The university, therefore, works like a bureaucracy where compliance is expected and rewarded and any form of argument, dissent or indiscipline is reprimanded. And, in turn, the university made this routine easier with the FYUP – which was introduced to avowedly ‘reform’ undergraduate learning by providing greater flexibility to students – but through its insistence on imparting required ‘skill-sets’, turned the university into a centre for vocational training. But for everybody else, it was a space for committing sedition and getting swallowed into a set of regulations wherein the dos and don’ts foreground the utopian image of endless possibilities it poses. We soon started to comprehend the illustration of Althusser’s Ideological State Apparatus within the orthodox University space.

Carrying on from an undergraduate degree, the students who are willing to stay in academics are required to sit for an entrance exam, oscillating between a half-objective, half-subjective to a completely objective format in 2016 that tests students on their memory and not interest. Due to the administration of the entrance exam in a fully multiple-choice format, the test is based on the format followed by the Graduate Record Examinations (GRE) and, therefore, the process of acceptance was generalized. The attempts made by different departments to highlight the futility of the newly proposed format were met with a terse one line response, “plea considered and dismissed”.

Because postgraduate teaching is centralized within the university and colleges are assigned just for tutorial classes, the number of seats offered was decreased, and the number keeps reducing as you keep progressing. In this process of filtering, structurally, opportunities for higher research are successively reduced. The classrooms provided to the Masters students were incapable of accommodating the number that was originally admitted. Classes would often turn into a spectacle and finally a competition where seats were supposed to be reserved and the students who could not manage to sit inside the classroom would sit on the ledges attached to the classroom windows. The technological infrastructures assigned to the department were in a state of decay (even in the age of Digital India!) and the microphone decibels were only accessible to the students that procured the first four rows.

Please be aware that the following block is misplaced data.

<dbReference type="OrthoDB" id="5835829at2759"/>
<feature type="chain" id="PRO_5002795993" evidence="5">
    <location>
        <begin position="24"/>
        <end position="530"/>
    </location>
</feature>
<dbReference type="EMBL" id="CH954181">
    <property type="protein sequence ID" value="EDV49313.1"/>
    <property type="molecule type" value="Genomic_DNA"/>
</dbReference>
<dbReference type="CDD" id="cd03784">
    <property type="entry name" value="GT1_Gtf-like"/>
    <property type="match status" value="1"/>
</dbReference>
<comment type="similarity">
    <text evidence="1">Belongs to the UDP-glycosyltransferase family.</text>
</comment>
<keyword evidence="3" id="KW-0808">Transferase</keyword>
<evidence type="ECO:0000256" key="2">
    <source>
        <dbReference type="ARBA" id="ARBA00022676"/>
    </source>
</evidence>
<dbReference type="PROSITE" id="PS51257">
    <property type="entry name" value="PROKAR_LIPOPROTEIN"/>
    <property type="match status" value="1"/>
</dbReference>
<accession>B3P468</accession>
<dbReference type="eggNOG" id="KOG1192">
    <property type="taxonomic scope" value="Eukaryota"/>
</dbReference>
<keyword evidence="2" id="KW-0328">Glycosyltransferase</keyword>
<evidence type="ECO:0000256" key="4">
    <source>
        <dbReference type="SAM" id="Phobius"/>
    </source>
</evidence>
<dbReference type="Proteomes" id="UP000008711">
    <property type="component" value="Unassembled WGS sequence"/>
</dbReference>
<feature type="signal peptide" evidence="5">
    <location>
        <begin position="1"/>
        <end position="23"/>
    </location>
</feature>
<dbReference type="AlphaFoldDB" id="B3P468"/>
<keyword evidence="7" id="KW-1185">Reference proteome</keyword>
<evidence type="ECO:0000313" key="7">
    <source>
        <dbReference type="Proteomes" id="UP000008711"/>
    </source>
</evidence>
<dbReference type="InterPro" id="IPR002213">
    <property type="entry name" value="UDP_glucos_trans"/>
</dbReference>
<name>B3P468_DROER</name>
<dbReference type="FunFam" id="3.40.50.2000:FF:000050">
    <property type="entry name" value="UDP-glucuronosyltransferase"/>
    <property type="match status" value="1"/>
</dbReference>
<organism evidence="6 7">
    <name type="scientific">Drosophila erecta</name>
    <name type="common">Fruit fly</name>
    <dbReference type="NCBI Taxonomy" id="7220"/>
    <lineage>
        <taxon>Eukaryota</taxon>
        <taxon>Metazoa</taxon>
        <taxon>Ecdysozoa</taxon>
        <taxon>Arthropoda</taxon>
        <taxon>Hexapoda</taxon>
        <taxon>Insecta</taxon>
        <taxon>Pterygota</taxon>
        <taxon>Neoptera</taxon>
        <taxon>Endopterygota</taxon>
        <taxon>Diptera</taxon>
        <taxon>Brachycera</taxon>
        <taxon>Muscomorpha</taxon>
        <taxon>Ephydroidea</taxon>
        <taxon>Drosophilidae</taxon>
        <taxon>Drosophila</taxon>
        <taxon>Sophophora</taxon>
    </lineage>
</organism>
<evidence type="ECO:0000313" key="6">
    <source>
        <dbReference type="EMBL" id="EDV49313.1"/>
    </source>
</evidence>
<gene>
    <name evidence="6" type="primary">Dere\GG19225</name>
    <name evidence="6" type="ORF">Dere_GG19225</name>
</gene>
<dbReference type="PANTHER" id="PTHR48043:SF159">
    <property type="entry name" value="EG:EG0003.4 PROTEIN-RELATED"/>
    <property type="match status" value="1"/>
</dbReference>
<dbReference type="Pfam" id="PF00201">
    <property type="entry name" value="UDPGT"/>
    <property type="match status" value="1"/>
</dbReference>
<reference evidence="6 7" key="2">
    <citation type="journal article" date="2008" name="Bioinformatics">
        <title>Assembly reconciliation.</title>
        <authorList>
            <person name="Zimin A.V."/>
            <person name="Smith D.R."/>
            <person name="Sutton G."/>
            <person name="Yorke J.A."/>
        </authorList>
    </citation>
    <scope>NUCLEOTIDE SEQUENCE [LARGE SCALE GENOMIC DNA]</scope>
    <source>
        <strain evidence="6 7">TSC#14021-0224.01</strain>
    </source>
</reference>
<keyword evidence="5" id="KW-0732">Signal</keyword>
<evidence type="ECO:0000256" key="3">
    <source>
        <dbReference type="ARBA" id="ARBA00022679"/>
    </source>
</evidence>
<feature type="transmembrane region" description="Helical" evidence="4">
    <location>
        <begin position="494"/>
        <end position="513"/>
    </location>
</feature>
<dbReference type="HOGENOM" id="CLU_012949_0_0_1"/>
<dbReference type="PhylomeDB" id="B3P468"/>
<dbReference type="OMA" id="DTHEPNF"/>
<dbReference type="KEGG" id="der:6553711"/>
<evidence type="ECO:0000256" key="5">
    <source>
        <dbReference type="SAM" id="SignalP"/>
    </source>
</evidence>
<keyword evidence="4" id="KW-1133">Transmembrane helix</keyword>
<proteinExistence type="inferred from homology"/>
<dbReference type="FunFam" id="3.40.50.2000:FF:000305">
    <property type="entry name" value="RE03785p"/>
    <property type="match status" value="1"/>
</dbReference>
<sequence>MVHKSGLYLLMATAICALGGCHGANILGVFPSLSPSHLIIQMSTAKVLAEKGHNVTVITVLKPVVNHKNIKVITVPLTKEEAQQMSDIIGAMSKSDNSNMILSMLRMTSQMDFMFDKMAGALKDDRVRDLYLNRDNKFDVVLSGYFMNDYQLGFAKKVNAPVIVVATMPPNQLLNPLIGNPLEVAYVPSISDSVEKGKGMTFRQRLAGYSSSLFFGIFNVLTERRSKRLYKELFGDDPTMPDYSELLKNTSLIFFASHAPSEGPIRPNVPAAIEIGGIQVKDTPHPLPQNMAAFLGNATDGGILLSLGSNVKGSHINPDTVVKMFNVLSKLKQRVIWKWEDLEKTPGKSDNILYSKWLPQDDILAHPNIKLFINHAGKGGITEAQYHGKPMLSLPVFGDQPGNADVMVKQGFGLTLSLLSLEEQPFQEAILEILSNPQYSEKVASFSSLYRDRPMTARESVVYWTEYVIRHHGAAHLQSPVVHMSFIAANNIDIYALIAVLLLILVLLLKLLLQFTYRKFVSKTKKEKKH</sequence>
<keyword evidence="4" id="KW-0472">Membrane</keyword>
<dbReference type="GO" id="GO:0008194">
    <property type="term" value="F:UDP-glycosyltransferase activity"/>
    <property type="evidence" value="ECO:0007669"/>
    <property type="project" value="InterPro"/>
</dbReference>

III 

“Biryani? More like Veg Pulao” 

Meanwhile in a minority institution in 2006, the students’ unions of the Jamia Millia Islamia were banned from the campus as the university administration felt they were exercising power in areas they had no jurisdiction in. The campus was hence a forcibly depoliticized space that did not tolerate collective activity. Moreover, the proximity of the campus to Batla House and other ghettoized colonies apparently made security on campus a cause for ‘concern’ for the authorities. The 2008 Batla House incident, and a general presence of “suspicious” minorities in the area, meant the campus was constantly under a state of vigilance by the police. It did not help that the campus is sliced in half by an arterial road and now a metro line, bifurcating and weakening the “safe area” a campus can provide. The JMI campus is therefore hounded by active guards who are under strict orders to check student activity and self-styled vigilante moral policing from some of the more conservative students and professors who try to “protect” students from indecency, and so forth. In the face of such restrictions, the last year has been an interesting one for student activity on campus. Initially, there was the silent protest of feminist messages on sanitary pads pasted all over the campus, followed by the Pinjra Tod movement, the FTII protests. Later, the JNU protests also proved to be too infectious for the depoliticized air of the campus, and resulted in JMI’s hesitance in joining the Vemula debate or the JNU march for Azaadi. Student activity however was also subject to self-censorship, and could not be too organized as JMI is forever a soft-target as a minority institution in an easily radicalized country.